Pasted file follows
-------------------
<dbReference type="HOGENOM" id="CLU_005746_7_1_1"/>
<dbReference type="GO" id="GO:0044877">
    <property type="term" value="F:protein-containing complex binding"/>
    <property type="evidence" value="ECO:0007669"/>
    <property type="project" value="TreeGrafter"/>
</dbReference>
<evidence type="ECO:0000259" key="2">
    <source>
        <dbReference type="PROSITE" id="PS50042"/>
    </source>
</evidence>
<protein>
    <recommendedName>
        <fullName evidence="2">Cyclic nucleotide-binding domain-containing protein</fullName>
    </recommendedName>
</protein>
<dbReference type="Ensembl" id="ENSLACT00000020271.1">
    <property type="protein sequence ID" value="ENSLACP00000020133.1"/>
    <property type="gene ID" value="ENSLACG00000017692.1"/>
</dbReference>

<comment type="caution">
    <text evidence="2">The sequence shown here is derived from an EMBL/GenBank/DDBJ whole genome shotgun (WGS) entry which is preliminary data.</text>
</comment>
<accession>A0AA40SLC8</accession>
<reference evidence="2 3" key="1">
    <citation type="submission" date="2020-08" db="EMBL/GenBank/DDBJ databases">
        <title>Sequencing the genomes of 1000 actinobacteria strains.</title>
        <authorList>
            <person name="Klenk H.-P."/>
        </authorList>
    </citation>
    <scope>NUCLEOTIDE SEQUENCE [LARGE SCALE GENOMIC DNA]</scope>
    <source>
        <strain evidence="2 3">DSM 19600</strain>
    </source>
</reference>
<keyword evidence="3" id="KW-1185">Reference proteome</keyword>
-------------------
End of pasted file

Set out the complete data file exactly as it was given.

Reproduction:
<dbReference type="HOGENOM" id="CLU_005746_7_1_1"/>
<dbReference type="GO" id="GO:0044877">
    <property type="term" value="F:protein-containing complex binding"/>
    <property type="evidence" value="ECO:0007669"/>
    <property type="project" value="TreeGrafter"/>
</dbReference>
<evidence type="ECO:0000259" key="2">
    <source>
        <dbReference type="PROSITE" id="PS50042"/>
    </source>
</evidence>
<protein>
    <recommendedName>
        <fullName evidence="2">Cyclic nucleotide-binding domain-containing protein</fullName>
    </recommendedName>
</protein>
<dbReference type="Ensembl" id="ENSLACT00000020271.1">
    <property type="protein sequence ID" value="ENSLACP00000020133.1"/>
    <property type="gene ID" value="ENSLACG00000017692.1"/>
</dbReference>

<comment type="caution">
    <text evidence="2">The sequence shown here is derived from an EMBL/GenBank/DDBJ whole genome shotgun (WGS) entry which is preliminary data.</text>
</comment>
<accession>A0AA40SLC8</accession>
<reference evidence="2 3" key="1">
    <citation type="submission" date="2020-08" db="EMBL/GenBank/DDBJ databases">
        <title>Sequencing the genomes of 1000 actinobacteria strains.</title>
        <authorList>
            <person name="Klenk H.-P."/>
        </authorList>
    </citation>
    <scope>NUCLEOTIDE SEQUENCE [LARGE SCALE GENOMIC DNA]</scope>
    <source>
        <strain evidence="2 3">DSM 19600</strain>
    </source>
</reference>
<keyword evidence="3" id="KW-1185">Reference proteome</keyword>